These mechanoreceptors are located throughout the body, including an especially high density in the feet, and they receive information from the body’s physical environment. From there, they send that information to the brain via the connective tissue and nervous system.

In the broadest sense, yoga heightens the awareness of your entire body. On a subtle level, it also increases the accuracy of how that information is received and it increases the speed of which that information is processed. This means you can move your body, in whatever your environment, in a more efficient manner.


For athletes, recovery is the period of time in which they prepare for their next training session or competition. It’s a time when the ATP and glycogen stores are replenished in the body. And, their entire system uses more energy and consumes more oxygen to heal.

Yoga can improve an athlete’s ability to recover because:

Yoga increases circulation in the body

With improved circulation, the muscles can replenish lower oxygen levels more easily and quickly.

Yoga improves hydration

This can also enhance help the body receive more oxygen and it can reduce the effects of delayed onset muscle soreness (DOMS). Water is also a crucial element in the ground substance of connective tissue, and thus when hydration is better, there is more resilience and structure in the fascia.

And yoga returns the body to a parasympathetic state.

As mentioned previously, when an athlete is pushing hard during training and competing in their sport, the sympathetic nervous system is dominant. This allows athletes to mobilize all necessary body parts for action and stay focused in the moment.

Yet when the sympathetic nervous system stays in control, an athlete is exposed to chronic stress. In time, this can cause unwanted muscle tension, fatigue, sleep disorders, respiratory issues, and much more. Yoga turns on the parasympathetic nervous system to prevent this from happening. And, it teaches athletes to memorize this pattern so they can reset their nervous system more easily in the future.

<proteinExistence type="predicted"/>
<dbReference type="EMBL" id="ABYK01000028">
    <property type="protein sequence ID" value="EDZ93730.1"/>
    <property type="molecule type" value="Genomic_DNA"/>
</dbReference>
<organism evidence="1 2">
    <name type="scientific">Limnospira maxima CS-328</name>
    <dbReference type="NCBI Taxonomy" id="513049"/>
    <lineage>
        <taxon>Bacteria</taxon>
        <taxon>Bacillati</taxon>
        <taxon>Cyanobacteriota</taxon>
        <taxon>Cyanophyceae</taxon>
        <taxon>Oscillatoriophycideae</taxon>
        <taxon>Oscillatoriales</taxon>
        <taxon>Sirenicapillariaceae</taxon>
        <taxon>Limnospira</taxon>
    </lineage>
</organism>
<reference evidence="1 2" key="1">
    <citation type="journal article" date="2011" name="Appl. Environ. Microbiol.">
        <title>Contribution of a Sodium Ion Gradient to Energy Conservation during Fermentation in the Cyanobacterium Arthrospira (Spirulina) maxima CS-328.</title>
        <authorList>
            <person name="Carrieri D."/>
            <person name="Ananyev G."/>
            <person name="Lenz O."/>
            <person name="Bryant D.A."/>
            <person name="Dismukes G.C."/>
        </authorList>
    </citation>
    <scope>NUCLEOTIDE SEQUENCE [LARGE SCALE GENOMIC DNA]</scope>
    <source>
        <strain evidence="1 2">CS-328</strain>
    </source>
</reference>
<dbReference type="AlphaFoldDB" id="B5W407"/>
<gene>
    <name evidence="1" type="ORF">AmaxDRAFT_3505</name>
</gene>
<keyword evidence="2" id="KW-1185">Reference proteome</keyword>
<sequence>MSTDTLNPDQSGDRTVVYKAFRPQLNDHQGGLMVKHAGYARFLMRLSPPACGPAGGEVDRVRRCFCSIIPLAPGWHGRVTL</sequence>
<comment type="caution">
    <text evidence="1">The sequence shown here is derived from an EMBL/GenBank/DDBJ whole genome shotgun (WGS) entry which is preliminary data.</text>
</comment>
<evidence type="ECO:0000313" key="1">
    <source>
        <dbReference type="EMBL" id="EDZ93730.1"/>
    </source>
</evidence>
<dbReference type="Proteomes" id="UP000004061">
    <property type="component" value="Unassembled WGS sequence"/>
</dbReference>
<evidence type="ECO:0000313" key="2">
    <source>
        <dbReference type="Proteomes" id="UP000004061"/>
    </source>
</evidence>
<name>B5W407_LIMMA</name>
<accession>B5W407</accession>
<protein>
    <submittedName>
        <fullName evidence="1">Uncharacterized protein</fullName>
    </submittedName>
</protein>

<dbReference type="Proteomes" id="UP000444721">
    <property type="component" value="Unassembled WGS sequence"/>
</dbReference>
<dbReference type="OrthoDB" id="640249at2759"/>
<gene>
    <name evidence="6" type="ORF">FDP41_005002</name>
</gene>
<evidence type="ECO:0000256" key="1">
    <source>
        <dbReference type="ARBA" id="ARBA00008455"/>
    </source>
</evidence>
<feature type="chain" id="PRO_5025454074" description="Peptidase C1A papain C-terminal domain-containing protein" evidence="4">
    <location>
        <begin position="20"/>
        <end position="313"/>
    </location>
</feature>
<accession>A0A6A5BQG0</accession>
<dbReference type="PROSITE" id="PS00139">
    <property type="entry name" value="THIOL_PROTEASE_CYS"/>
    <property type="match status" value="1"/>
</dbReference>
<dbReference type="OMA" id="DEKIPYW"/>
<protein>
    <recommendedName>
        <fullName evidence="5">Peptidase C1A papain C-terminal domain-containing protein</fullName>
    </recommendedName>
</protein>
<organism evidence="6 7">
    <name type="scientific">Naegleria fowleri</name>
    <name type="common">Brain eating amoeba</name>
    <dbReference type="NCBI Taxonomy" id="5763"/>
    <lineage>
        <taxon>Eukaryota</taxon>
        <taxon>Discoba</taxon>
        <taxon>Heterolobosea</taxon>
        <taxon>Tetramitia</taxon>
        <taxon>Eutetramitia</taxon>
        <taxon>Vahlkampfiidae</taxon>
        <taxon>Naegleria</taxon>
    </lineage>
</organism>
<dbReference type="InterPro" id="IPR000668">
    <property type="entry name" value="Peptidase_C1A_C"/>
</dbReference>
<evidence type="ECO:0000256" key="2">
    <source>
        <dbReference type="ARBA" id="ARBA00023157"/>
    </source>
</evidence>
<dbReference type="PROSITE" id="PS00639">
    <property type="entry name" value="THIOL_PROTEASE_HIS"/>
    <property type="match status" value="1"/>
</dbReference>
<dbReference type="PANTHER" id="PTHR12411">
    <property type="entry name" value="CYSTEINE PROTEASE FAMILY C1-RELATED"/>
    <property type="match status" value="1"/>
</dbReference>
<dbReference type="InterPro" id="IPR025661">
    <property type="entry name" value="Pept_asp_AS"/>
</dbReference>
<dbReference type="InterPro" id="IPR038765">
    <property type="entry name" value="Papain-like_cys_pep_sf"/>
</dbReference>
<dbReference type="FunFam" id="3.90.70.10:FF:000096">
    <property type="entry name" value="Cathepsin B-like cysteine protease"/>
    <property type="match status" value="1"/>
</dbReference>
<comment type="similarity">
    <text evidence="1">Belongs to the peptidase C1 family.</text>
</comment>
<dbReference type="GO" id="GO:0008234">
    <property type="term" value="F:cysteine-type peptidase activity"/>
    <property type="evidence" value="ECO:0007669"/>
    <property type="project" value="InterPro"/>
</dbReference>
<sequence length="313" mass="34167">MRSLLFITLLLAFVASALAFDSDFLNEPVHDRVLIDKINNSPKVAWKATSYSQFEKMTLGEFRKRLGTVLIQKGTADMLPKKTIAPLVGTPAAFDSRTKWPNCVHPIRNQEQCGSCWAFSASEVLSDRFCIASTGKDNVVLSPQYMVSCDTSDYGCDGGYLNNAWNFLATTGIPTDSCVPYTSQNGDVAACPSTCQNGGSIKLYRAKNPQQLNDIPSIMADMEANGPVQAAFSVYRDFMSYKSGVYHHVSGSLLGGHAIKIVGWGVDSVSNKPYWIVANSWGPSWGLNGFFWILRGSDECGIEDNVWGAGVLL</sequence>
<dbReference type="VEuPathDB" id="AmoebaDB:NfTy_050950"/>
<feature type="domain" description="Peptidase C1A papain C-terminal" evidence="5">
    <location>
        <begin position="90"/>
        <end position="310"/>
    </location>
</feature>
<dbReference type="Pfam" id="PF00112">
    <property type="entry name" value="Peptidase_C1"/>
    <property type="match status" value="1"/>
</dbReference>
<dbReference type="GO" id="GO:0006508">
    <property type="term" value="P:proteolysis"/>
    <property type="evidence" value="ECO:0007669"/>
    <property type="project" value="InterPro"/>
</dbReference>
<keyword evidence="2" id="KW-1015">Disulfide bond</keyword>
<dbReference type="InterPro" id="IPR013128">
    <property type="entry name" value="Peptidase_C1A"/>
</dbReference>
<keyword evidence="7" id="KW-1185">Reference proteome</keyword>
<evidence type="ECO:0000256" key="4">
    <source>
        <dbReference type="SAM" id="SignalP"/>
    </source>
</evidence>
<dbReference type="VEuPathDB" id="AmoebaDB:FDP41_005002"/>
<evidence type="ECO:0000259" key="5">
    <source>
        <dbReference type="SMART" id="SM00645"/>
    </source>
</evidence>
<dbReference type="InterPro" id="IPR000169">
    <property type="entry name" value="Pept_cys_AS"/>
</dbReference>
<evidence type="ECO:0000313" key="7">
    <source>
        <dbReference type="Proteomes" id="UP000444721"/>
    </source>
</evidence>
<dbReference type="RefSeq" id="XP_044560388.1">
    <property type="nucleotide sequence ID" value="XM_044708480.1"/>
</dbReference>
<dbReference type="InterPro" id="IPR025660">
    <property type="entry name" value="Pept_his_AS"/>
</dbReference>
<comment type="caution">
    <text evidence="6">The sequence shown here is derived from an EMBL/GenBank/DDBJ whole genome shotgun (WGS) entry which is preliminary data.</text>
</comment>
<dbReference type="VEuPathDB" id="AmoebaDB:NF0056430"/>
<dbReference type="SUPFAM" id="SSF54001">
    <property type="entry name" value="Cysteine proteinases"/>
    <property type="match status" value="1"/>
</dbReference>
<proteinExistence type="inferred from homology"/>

Photo Credit: Diane Nicole Photography


If athletes use yoga to improve their ability to recover, this also allows an athlete’s body to adapt to the new demands of their training. Proper recovery prevents exhaustion. Yoga helps the body internalize this new set point. Yoga allows the body to process the new hormonal levels and nervous system changes more seamlessly.

Better adaptation allows athletes to approach their next training session with more physical vigor. They’ll have more focus, better energy levels, and more confidence.

And, athletes can stay away from burnout that often occurs when no real recovery has taken place.


There are numerous benefits that yoga provides athletes. It builds better balance, increases power, and creates more efficient movement. Yoga also trains the mind and helps the body recover on all levels. Plus, with so much knowledge of how yoga can seamlessly fill in gaps in the training cycle of athletes, it’s easier than ever to add this to their routine!

Take Action Now:

  • Download this colorful document that highlights just how beneficial yoga can be for athletes
  • Check out my Interview with Tiffany Cruikshank, founder of Yoga Medicine and former yoga teacher at the Nike Headquarters in Portland. She’s got great insights about how yoga can be woven into an existing training program.
  • Get outside and play yourself. Whether it be a competitive endeavor or game for fun, you’ll appreciate the perspective of your athletes when you step off of the mat and into their world for a few minutes.